Krypton: Who is Brainiac?

Superman fans are finally getting the Brainiac they've always dreamed of on Syfy's Krypton.

Finally. We are finally getting the Brainiac we deserve on screen. How it has taken this long for one of Superman’s greatest foes to make it to the screen properly is a mystery, but now that it’s happening, it’s a big deal. Yes, there was a Brainiac on Smallville, but they never really went for it, we’ve never had him in all his green-skinned, lightbulb-headed, skull ship ridin’ glory.

There had been plenty of other attempts to bring Brainiac to life in live action, notably in Cary Bates’ excellent (but abandoned) script for Superman V in the early ’90s (which I’m going to have lots more details on for you soon), and he was the key villain in a number of abandoned attempts to revive Superman on the big screen throughout the ’90s, including Kevin Smith’s Superman Lives and the infamous Dan Gilroy/Tim Burton era of the project. While those would certainly have been a little closer to the version of the character fans have hungered for (especially that Superman V one), they still never quite captured the potentially horrific elements of the character the way this design has.

That’s all changed in a big way with Blake Ritso’s Brainiac on Krypton. Ritson is well aware of how important it is for a Superman villain of this stature to finally get done justice on screen, and he’s clearly done his homework on the character, too.

“This is a Brainiac you will have never seen on screen before,” Ritson promises. “I think the only time he’s ever been in live action is Smallville, where he was effectively a kind of self aware AI, and in that version he appeared as a 20th Century human professor. This one will not be like that. He will be infinitely more terrifying. This one is the full-fledged collector of worlds.”

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“This version of Brainiac is a hyper intelligent alien android, who is busy traversing the universe in his gigantic metal skull ship,” Ritson says. “He is effectively in the process of cataloging, absorbing all of creation. He views each world as a receptacle of intelligence, and he rips a whole city from each planet before destroying it, or not. And then moves on. And the idea is he miniaturizes it, puts it in a tiny box on his ship and sucks the information out of it. So, he is basically in the process of becoming creation.”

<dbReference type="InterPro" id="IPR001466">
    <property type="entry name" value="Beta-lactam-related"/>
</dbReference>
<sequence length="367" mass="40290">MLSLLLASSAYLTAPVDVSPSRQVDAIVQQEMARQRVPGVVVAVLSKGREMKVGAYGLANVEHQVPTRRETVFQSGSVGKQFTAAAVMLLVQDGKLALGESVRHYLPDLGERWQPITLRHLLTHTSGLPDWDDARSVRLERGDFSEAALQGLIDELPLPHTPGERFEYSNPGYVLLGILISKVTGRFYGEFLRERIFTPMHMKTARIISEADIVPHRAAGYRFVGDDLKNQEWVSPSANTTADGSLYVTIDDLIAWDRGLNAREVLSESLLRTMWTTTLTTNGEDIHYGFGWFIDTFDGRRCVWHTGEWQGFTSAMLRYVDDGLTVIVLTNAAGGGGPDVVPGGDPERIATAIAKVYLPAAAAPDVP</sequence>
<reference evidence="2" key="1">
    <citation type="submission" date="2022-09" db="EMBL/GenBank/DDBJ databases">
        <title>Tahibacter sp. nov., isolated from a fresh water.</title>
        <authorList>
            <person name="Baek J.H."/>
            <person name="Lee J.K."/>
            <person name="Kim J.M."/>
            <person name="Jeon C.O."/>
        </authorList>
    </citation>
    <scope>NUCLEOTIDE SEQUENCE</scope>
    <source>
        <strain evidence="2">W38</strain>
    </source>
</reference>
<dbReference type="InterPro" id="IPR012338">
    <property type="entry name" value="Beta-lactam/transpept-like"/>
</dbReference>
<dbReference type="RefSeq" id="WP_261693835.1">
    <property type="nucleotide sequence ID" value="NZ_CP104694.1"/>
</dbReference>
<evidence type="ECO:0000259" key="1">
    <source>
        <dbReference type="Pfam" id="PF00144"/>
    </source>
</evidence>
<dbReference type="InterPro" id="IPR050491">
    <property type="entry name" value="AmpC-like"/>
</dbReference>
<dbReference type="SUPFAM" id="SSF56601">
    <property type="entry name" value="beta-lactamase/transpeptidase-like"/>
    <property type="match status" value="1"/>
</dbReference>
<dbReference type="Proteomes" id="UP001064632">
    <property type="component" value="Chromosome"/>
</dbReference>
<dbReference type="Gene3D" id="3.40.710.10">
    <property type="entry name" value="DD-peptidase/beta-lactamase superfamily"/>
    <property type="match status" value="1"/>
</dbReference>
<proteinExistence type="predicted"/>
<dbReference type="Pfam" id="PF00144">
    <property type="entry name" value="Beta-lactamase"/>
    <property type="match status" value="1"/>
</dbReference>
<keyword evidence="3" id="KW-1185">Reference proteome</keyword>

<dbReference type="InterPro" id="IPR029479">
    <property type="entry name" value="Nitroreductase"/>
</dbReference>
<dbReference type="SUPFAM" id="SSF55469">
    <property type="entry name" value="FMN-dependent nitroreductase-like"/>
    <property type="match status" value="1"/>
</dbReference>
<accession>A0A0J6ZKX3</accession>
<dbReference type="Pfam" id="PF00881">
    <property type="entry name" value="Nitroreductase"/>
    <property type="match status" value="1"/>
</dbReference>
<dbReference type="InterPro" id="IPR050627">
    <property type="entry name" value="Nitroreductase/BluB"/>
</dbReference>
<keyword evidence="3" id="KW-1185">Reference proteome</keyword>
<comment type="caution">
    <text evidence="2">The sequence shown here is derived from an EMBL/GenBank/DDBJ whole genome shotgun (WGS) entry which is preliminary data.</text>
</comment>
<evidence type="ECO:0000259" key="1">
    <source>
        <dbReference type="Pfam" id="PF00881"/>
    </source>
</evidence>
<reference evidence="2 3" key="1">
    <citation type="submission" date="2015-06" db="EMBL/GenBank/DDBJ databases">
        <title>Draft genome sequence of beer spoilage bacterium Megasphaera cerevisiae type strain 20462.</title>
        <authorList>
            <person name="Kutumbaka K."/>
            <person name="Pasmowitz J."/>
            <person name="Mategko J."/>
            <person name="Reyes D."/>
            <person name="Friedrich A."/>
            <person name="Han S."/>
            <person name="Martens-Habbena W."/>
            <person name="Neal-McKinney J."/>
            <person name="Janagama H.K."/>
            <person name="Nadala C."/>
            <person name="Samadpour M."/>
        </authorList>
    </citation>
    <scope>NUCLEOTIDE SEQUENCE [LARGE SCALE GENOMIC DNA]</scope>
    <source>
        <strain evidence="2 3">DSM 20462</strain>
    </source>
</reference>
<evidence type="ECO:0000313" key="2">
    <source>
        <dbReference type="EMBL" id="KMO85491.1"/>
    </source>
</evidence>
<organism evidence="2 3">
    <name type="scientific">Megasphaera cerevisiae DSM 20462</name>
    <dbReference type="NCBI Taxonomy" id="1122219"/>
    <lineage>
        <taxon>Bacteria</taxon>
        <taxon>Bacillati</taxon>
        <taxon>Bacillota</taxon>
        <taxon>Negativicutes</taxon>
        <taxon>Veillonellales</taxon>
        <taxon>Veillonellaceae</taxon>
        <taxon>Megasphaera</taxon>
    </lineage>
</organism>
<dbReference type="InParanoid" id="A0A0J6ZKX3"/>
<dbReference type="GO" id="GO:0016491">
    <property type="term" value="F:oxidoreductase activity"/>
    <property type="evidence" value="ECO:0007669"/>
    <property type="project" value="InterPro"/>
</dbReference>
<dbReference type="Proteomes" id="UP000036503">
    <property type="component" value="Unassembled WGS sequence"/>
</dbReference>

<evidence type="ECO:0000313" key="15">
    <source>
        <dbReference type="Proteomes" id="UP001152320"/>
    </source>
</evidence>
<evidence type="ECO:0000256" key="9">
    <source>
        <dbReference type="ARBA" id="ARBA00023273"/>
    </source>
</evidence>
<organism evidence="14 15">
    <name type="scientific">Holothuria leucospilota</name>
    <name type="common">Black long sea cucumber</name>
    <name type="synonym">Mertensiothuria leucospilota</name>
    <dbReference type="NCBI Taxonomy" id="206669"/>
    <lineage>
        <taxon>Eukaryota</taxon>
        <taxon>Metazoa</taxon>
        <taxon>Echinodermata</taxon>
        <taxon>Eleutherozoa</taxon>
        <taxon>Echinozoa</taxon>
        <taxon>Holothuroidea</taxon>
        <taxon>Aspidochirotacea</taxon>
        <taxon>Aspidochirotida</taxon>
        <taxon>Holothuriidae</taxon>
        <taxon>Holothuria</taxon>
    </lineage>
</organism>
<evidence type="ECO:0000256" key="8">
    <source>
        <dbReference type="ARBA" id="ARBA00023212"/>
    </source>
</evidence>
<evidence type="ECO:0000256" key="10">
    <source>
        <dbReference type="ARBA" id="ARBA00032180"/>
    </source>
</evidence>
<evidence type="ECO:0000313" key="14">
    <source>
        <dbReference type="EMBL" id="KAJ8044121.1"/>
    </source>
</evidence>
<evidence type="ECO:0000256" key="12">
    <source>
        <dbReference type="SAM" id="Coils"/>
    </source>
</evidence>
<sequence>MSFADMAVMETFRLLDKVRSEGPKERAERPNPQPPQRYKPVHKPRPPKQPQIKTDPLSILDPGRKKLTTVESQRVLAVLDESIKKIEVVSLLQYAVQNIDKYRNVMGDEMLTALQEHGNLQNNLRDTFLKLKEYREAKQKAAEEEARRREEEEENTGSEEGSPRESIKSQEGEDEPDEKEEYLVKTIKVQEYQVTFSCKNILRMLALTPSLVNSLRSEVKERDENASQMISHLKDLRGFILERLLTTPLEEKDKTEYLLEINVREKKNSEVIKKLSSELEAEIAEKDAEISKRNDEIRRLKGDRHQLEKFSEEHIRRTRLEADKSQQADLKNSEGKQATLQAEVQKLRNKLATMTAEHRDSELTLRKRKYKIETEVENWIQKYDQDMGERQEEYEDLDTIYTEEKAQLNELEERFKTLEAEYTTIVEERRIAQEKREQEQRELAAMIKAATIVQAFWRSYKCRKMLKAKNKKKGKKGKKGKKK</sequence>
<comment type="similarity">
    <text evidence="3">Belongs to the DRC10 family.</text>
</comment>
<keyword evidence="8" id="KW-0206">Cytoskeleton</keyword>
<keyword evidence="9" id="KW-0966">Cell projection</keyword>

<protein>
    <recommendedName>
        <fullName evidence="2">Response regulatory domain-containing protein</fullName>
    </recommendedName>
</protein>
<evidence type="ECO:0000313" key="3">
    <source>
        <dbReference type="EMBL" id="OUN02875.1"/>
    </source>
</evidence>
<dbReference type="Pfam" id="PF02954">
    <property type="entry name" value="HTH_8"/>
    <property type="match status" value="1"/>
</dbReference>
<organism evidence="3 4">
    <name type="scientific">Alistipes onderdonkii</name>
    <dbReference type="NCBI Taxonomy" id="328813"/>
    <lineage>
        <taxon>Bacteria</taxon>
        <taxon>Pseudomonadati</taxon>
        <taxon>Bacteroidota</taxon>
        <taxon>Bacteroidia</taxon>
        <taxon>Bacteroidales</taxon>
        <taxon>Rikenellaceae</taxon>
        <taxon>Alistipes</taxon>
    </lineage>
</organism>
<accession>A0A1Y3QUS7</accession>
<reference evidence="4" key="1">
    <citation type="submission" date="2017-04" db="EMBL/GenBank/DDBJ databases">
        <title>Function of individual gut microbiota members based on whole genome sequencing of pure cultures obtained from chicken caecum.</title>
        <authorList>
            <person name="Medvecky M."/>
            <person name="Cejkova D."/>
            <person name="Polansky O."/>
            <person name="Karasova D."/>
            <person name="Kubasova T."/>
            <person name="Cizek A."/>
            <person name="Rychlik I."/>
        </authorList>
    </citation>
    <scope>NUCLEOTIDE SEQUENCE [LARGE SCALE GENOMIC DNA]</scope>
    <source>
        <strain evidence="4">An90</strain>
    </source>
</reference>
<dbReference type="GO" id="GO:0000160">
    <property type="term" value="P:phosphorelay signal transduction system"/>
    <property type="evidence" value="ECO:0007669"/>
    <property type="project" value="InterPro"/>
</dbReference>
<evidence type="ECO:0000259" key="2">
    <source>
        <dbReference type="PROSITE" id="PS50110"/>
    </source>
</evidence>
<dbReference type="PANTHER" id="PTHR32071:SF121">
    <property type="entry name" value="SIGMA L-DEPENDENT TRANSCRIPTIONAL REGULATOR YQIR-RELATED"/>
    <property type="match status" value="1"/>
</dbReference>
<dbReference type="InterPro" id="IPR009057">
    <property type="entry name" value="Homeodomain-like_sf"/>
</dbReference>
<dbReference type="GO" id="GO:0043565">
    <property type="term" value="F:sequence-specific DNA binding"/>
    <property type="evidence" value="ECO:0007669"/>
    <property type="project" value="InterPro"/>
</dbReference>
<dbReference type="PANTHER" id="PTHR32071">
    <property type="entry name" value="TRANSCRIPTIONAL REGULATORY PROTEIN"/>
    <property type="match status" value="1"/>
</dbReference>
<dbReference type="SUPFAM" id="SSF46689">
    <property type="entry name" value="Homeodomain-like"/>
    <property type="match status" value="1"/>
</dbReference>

Ritson has given Brainiac considerable thought though, and promised that there’s no “mustache-twirling” in his version of the character. “I’ve played a number of villains over the years,” he says. “Generally in life, you consider yourself to be the hero of your own narrative. I think you need to find a way into the perspective of a character, where what they’re doing is essentially noble at some level.”

How could an android with a twelfth level intelligence possibly consider his cause, which consists of kidnapping entire cities from their respective worlds, noble? “He’s trying to save creation, effectively,” Ritson explains. “I mean, you could say it’s an allergist or Noah, going around putting two of every animal on the ark. He is taking this kind of flawed, broken, temporarily finite cultures and he’s trying to make them permanent, perpetual. He is trying to fix a kind of temporal deficiency. For him, I think it’s a very noble agenda.”

This isn’t just a cool TV version of Brainiac, it looks like the kind of design that would be right at home in the movies. If Man of Steel 2 had happened as planned instead of Batman v Superman: Dawn of Justice, this is exactly the kind of Brainiac design I would have hoped to see.

See for yourself:

That might not be a coincidence, as one of Krypton‘s executive producers is none other than David Goyer, who wrote Man of Steel and squeezed an insane amount of Kryptonian worldbuilding into that film’s first 15 minutes. Goyer’s influence is present in this version of Brainiac, as well.

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“I think [David Goyer] has managed to bring someone to the foreground, who you could have written off as a simple kind of villain plotting dastardly deeds for the sake of it, in the distance, and made him very present, very psychologically complex,” Ritson says. “And perhaps, at some level sympathetic, you never know.”

As you can see, the show isn’t shy about which period of Brainiac’s history they’re pulling from. Geoff Johns and Gary Frank told what is generally considered to be the definitive Brainiac story in the pages of Action Comics in 2009, and you can see elements of that design all over what Krypton is bringing to the screen, too. That story, appropriately titled Brainiac, is basically the Superman III (or Man of Steel 2) you always wanted to see. It’s also one of the best Superman stories of the modern era. You should check it out. 

It had an effect on the actor playing Brainiac, as well. “I think that version was perhaps one of the first I had read anyway, where he suddenly physically incredibly powerful,” Ritson says. “He’s one of the few people how can actually have a fist fight with Superman and best him.”

While he won’t be taking on the Man of Steel on Krypton any time soon, Superman’s grandfather Seg-El, as well as DC hero Adam Strange, are going to have their hands full.

Krypton airs every Wednesday at 10 pm on Syfy.